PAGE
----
A short minute-long teaser for the Deus Ex: Human Revolution fan film was released back in December 2012. Fifteen months later, and you can finally see the short film's extra eleven minutes. They contain improbable hair, piercing arm-spikes, and the non-standard use of a cigar clipper. As was the case back then, it's still a brilliantly realised recreation of the looks and feel of the game.
This week’s debate asks whether or not a film adaptation of BioShock Infinite could work, or if it misses the point. "No," says the man from Michigan: Evan thinks that BioShock's themes and intricate plot don't suit a Hollywood reproduction. On the other side, Tyler doesn’t see why Infinite’s great story couldn’t become a great film, if all else goes well. Read the debate inside and continue it in the comments. Evan, you have the floor:
So... It turns out there's a Company of Heroes movie. And this isn't one of those "there's a World of Warcraft movie" situations, where it's been announced and, years later, there's no director, no real hope of it ever being filmed and no-one that particularly cares either way. This movie has actors and everything. It's also got a trailer, courtesy of IGN - one that raises more than a few questions as to why this even exists. You should probably watch it, if only for the overwhelming sense of bewilderment it invokes.
Every week, Richard Cobbett rolls the dice to bring you an obscure slice of gaming history, from lost gems to weapons grade atrocities. This week... if you go down to the woods today, you'd better go armed to the teeth? Hmm. Wait. Somehow, that doesn't quite sound right...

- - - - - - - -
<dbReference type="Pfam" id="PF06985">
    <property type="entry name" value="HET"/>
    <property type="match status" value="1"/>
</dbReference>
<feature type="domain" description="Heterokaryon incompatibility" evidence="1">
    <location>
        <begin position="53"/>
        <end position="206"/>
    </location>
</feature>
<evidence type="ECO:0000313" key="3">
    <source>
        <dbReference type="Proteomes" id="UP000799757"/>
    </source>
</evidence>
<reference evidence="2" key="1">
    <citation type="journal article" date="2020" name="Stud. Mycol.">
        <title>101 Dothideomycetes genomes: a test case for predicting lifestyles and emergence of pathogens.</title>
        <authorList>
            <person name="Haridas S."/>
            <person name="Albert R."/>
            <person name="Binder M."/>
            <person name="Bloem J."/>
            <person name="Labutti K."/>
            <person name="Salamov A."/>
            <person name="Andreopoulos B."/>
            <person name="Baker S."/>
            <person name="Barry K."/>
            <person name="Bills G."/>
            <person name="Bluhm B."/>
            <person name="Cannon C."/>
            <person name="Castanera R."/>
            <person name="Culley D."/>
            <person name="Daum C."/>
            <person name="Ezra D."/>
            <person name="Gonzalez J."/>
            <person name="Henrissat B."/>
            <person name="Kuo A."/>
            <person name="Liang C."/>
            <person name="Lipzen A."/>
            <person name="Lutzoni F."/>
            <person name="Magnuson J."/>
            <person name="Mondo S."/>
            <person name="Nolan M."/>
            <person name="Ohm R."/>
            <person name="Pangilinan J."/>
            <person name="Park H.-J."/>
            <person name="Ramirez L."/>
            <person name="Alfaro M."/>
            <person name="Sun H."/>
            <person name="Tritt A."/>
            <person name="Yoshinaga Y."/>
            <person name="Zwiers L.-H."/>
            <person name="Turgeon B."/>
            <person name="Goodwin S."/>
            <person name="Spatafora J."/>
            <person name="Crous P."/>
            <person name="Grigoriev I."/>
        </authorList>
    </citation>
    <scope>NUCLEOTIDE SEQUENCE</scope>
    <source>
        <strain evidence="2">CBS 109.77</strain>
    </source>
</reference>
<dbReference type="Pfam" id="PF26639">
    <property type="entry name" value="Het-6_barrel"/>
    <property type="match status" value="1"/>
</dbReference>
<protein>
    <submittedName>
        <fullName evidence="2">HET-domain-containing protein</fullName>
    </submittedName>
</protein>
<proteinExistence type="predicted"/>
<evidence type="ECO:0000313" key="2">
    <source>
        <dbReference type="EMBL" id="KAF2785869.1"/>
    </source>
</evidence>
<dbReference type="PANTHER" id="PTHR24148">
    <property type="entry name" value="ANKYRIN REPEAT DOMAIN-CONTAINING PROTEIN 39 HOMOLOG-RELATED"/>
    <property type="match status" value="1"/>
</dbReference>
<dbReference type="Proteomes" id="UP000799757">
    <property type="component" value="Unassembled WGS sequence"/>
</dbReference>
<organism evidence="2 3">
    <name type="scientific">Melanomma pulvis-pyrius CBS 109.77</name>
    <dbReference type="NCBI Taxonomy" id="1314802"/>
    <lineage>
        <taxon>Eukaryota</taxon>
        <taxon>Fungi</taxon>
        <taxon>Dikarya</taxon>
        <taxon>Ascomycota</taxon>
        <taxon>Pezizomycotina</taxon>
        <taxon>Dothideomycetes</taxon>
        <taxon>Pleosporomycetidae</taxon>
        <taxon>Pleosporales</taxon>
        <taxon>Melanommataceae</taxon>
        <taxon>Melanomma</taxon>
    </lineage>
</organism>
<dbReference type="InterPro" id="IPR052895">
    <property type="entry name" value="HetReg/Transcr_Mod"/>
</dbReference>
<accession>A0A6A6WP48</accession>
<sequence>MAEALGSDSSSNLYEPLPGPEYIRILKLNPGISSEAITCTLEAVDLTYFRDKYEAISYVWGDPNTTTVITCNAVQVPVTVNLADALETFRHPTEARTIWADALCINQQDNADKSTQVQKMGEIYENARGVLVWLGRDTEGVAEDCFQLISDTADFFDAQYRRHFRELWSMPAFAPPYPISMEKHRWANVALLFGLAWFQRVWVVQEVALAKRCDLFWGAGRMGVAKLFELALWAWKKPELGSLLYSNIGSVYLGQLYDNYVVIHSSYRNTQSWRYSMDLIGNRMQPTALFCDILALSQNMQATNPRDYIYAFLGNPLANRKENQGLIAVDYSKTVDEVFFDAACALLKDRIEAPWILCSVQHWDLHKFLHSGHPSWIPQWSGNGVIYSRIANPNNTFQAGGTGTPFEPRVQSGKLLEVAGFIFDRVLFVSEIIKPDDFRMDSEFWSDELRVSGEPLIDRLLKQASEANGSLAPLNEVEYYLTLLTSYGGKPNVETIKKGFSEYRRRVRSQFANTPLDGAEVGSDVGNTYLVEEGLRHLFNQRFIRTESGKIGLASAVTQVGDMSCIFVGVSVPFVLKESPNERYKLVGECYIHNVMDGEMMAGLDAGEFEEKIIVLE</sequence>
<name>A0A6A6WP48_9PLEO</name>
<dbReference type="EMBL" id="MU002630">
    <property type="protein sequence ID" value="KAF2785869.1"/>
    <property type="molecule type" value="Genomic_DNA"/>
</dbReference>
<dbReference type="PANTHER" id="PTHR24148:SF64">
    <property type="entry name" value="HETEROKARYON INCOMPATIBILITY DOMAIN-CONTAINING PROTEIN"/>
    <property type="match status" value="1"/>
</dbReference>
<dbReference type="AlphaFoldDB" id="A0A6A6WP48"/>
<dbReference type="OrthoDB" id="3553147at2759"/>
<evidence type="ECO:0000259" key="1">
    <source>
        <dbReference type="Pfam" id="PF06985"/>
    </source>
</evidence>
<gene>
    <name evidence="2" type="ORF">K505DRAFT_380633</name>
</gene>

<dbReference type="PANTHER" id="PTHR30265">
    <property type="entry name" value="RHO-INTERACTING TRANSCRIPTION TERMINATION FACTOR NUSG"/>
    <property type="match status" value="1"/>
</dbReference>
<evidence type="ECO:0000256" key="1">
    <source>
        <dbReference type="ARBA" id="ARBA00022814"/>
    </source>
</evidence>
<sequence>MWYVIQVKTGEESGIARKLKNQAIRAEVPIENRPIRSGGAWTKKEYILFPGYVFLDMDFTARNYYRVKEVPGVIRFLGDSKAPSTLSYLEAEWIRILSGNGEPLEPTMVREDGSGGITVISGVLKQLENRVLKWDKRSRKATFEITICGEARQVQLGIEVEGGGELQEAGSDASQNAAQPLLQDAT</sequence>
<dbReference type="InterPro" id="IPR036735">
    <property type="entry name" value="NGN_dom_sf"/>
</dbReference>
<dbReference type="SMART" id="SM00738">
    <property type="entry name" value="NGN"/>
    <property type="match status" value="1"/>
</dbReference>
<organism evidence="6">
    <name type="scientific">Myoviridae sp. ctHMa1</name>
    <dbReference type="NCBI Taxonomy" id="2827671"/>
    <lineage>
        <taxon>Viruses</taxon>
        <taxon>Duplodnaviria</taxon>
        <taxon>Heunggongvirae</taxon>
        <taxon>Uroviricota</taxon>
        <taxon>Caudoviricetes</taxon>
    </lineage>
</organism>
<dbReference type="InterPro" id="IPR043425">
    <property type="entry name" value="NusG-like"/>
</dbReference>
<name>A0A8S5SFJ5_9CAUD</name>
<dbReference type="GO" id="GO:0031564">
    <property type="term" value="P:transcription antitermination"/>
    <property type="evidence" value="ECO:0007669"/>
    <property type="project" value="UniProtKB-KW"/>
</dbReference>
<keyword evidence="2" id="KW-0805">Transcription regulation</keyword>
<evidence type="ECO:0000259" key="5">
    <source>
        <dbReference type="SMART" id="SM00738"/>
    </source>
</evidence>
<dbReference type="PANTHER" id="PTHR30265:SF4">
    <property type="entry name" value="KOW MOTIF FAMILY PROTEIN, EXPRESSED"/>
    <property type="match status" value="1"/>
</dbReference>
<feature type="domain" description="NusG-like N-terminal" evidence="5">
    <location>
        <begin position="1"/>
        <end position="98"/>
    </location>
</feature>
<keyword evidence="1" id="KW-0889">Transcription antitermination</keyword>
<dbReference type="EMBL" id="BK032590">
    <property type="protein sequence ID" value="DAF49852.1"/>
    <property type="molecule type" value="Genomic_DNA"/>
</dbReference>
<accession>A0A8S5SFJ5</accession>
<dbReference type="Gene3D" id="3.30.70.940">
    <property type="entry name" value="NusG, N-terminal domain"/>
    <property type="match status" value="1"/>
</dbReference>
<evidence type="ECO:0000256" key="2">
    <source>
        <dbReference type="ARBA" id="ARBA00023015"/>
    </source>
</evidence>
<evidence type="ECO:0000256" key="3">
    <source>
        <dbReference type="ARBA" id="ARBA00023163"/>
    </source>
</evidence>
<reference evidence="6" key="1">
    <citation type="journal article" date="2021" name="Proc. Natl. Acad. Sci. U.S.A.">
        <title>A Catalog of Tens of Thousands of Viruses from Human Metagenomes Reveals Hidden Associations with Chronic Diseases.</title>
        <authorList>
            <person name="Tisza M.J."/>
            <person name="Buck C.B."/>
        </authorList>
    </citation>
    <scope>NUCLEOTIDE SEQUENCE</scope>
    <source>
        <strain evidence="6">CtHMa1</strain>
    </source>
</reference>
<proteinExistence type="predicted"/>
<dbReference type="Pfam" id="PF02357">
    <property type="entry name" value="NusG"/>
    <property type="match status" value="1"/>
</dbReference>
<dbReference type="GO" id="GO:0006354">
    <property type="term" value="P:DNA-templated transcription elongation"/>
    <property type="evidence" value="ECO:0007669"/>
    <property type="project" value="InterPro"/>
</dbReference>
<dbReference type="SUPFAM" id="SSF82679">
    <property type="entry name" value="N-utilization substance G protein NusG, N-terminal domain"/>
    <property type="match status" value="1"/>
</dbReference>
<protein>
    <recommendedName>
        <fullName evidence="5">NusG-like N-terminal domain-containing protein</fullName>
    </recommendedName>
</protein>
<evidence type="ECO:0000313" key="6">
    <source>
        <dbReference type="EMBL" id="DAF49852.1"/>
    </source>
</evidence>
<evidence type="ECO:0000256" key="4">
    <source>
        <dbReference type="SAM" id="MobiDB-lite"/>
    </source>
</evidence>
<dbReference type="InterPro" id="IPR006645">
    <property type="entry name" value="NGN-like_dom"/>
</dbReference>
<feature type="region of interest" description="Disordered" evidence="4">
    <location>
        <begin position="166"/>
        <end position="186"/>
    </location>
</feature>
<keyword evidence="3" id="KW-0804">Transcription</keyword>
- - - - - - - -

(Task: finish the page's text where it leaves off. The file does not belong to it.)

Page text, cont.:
Love it or hate it, The Blair Witch Project is unquestionably the pinnacle of horror movies in which nothing actually happens. Like trees? Seinfeld? Serial killers? Then this is the film for you. It'd be a great nap movie too, if not for all the shouting. Upon release, it raised many questions, notably "Wait, people actually think this is a true story?" and "If they all died, are those zombies on the talk-show circuit?" and "Didn't they consider just following the river until they made it out and could go buy pie?"
But for some, another, more important question beckoned. "How can we cash in on this?"
This is the story of how they failed.
And so life (or un-life, I suppose) comes full circle. Game trailers tend to take heavy inspiration from film, and Dead Island's - while pretty damn incredible - was no different. Now, though, big-time film studio Lionsgate has nabbed the rights to give Techland's undead opus a movie makeover, and it's using the trailer as "primary creative inspiration." Can a videogame about the movie based on the trailer for a videogame be far off?
Every week, Richard Cobbett rolls the dice to bring you an obscure slice of gaming history, from lost gems to weapons grade atrocities. This week, a tale of true love and high adventure! No, wait, sorry. It's the casual game version that offers neither, unless you really get off on time management.
The Princess Bride Game
Introduction to the 3rd Anniversary Edition. Not by William Goldman.